Many of you have probably heard the
old children’s rhyme:
For want of a nail the shoe was
For want of a shoe the horse was lost.
For want of a horse the rider was lost.
For want of a rider the battle was lost.
For want of a battle the kingdom was lost.
And all for the want of a horseshoe nail.
“What if” is a question as old as
history itself. The earliest known piece of alternative or
“counterfactual” history was written by the Roman historian Livy,
who speculated more than two thousand years ago, around 25 B.C., in
his Ab Urbe Condita (“From the city having been founded”)
about what might have happened had Alexander the Great attacked Rome
and not expanded his empire to the east. It might not surprise you
to learn that Livy decided the Romans would’ve kicked Alexander’s
ass, if it came to that.
More recently, in 1931, Winston
Churchill wrote, “If Lee Had Not Won the Battle of Gettysburg."
Other noted authors and historians to ask “what if” have included
Nathaniel Hawthorne, Hilaire Belloc, Mark Twain, Vladimir Nabokov,
MacKinley Kantor, John Keegan, Stephen Ambrose, Stephen W. Sears,
David McCullough, James McPherson and Philip Roth. Alternative
history - the tantalizing question of “what if” - is even at the
core of that beloved Christmas classic, It’s A Wonderful Life,
which asks us, just what would have happened if George Bailey
had never been born?
George Will wrote, “The salutary
effect of... ‘what if’ exercises is a keener appreciation of the
huge difference that choices and fortuities make in the destiny of
nations.” To date, far and away the most popular and recurring
topics of alternative history have been a Confederate victory in the
Civil War, and a Nazi victory in World War II. All others pale in
Part of the reason in both cases, I
think, is because it’s so easy - and so horrifying - to imagine
things going the other way. Consider the Civil War. Despite the
North’s huge advantages in population, infrastructure and industrial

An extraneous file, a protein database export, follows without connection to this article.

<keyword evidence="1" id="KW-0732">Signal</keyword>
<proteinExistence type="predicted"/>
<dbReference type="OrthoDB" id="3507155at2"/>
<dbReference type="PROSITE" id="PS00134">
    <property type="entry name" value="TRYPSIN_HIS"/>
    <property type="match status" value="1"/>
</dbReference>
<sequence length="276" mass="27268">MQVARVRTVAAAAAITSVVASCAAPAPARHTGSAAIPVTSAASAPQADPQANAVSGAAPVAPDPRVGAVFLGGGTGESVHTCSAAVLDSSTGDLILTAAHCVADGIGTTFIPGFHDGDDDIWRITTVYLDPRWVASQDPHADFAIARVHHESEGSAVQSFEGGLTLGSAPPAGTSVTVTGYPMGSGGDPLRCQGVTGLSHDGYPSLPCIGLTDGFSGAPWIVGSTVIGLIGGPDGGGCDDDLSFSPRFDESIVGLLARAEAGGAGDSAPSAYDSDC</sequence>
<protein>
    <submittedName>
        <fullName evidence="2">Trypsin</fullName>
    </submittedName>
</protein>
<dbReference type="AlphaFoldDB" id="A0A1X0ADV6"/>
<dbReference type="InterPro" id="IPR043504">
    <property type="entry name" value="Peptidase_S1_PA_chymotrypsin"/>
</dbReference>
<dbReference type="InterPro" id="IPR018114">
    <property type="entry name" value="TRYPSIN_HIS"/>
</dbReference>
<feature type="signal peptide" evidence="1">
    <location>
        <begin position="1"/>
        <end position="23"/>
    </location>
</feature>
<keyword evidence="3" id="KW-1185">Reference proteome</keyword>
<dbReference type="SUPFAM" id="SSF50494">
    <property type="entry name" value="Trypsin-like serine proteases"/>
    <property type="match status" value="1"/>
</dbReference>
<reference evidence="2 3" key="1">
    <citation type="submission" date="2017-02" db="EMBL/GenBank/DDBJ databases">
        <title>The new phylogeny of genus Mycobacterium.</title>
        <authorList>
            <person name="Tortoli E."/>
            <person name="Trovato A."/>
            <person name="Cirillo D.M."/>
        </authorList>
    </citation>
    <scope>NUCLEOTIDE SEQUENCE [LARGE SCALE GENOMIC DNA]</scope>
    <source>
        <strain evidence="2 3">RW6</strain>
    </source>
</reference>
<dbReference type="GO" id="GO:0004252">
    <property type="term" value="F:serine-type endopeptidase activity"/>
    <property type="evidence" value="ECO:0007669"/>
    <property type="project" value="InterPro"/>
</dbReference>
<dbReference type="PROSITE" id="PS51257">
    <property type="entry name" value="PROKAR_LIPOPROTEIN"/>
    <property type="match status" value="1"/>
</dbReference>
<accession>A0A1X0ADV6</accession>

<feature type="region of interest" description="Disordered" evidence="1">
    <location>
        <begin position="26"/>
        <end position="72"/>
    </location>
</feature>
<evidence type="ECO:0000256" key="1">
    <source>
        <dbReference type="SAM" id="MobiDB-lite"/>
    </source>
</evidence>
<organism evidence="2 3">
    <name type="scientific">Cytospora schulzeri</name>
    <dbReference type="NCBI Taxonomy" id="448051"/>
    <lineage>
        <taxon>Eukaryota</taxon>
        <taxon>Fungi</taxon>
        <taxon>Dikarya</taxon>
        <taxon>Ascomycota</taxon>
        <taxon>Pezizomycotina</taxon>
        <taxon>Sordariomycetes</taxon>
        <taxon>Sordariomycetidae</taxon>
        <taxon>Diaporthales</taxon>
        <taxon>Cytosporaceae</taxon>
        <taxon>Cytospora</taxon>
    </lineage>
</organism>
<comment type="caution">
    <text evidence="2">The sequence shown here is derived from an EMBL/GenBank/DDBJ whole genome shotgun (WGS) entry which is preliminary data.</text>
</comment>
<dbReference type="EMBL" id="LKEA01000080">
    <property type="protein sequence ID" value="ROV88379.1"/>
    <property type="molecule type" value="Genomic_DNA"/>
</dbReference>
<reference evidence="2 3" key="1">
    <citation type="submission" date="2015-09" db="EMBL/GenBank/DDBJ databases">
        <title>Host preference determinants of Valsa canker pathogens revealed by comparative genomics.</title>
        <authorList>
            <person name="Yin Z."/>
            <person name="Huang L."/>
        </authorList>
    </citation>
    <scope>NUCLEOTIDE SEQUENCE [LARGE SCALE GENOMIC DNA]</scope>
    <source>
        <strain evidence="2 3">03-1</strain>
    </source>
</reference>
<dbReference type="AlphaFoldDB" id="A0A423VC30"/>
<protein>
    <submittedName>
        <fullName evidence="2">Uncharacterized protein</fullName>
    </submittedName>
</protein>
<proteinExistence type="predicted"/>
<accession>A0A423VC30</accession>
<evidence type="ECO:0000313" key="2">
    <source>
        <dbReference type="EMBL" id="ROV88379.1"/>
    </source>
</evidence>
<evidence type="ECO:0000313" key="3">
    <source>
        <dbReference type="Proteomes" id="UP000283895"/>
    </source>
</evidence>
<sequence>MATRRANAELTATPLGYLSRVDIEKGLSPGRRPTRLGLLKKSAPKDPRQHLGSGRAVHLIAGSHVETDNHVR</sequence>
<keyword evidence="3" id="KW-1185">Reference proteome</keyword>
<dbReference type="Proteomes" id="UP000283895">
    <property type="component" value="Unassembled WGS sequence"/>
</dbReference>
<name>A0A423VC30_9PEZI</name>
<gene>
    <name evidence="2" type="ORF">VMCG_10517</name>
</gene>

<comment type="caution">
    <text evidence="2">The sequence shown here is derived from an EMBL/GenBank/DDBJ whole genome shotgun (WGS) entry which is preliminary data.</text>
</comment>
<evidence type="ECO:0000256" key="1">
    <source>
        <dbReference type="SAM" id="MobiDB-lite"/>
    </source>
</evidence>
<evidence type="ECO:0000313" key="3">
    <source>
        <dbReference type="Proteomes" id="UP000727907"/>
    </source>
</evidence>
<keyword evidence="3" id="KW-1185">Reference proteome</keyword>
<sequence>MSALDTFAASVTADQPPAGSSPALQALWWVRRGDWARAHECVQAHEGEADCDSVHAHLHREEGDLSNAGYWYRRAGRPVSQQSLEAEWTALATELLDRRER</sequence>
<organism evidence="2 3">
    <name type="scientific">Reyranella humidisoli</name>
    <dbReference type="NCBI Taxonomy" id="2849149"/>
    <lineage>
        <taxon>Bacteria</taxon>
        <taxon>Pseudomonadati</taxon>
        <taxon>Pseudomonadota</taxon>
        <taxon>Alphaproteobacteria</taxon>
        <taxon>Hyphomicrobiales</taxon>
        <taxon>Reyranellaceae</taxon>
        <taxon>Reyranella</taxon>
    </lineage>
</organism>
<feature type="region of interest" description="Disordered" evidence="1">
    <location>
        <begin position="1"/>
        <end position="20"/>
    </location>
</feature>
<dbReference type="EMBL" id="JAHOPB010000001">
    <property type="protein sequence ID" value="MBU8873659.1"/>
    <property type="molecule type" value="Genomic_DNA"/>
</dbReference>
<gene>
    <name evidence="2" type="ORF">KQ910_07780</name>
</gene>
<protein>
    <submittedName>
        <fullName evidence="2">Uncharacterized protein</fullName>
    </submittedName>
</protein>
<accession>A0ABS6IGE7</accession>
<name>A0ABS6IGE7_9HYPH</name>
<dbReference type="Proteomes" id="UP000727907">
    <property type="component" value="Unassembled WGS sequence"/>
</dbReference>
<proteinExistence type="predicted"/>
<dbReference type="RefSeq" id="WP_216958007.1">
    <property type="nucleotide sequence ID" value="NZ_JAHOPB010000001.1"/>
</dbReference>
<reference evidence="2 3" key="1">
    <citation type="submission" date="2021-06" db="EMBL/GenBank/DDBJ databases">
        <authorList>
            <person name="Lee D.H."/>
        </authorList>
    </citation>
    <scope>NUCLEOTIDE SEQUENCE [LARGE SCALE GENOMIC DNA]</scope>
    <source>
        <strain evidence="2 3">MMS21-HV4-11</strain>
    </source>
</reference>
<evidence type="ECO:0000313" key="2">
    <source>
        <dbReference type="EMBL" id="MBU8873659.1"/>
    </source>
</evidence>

capability, historian Peter G. Tsouras noted in his introduction to
the short-story collection Dixie Victorious,
On a number of occasions the
[Union’s] margin of error was almost nonexistent. Here luck played
the dominant hand. The South either did not press its advantage or
failed to seize the moment. Victory [too often] held her laurels
tantalizingly just beyond the reach of the Confederacy. The
balance was so fine that it was tipped by the absence of a
tourniquet [at Shiloh] or the depth of a sandbar on the Red River.
The misallocation of naval resources, a lost order [before
Antietam], or a failure to keep the cavalry close in the invasion
of Pennsylvania were inordinately decisive.... [and of course]
Lincoln came within a hairsbreadth of war with Great Britain over
the Trent Affair....
I’d suggest that the most plausible
and compelling alternative history turns on one decision, one event,
that might easily have gone the other way. Then we consider what
happened next, and see where it leads us. For a dyed-in-the-wool
Unionist like me, “What if?” is always a potent Civil War question.
For many Southerners, though, it’s deeply personal. Half a century
ago in his novel Intruder in the Dust, William Faulkner wrote
For every Southern boy fourteen
years old... there is the instant when it's still not yet two
o’clock on that July afternoon in 1863, the brigades are in
position behind the rail fence, the guns are laid and ready in the
woods and the furled flags are already loosened to break out and
Pickett himself [is] looking up the hill waiting for Longstreet to
give the word and it's all in the balance, it hasn't happened
yet... and that moment doesn't need even a fourteen-year-old boy
to think This time. Maybe this time with all this much to lose and
all this much to gain: Pennsylvania, Maryland, the world, the
golden dome of Washington itself to crown with desperate and
unbelievable victory the desperate gamble.... (emphasis in
Tonight our debaters will consider
what victory the Confederacy might have won, if the Southern
slaveholding republic might have survived as a nation, and how our
world would have been forever changed by it.
CONTINUE ONTO THE FIRST ARGUMENT>>
The CSA Was NOT Viable
Captain-Less Raft Floating On a Sea of Problems
Too Small for a Republic, Too Large for a Lunatic Asylum
The CSA WAS Viable
The Myth of
a Weak Confederacy
Follow the Money
Shot Heard 'Round the World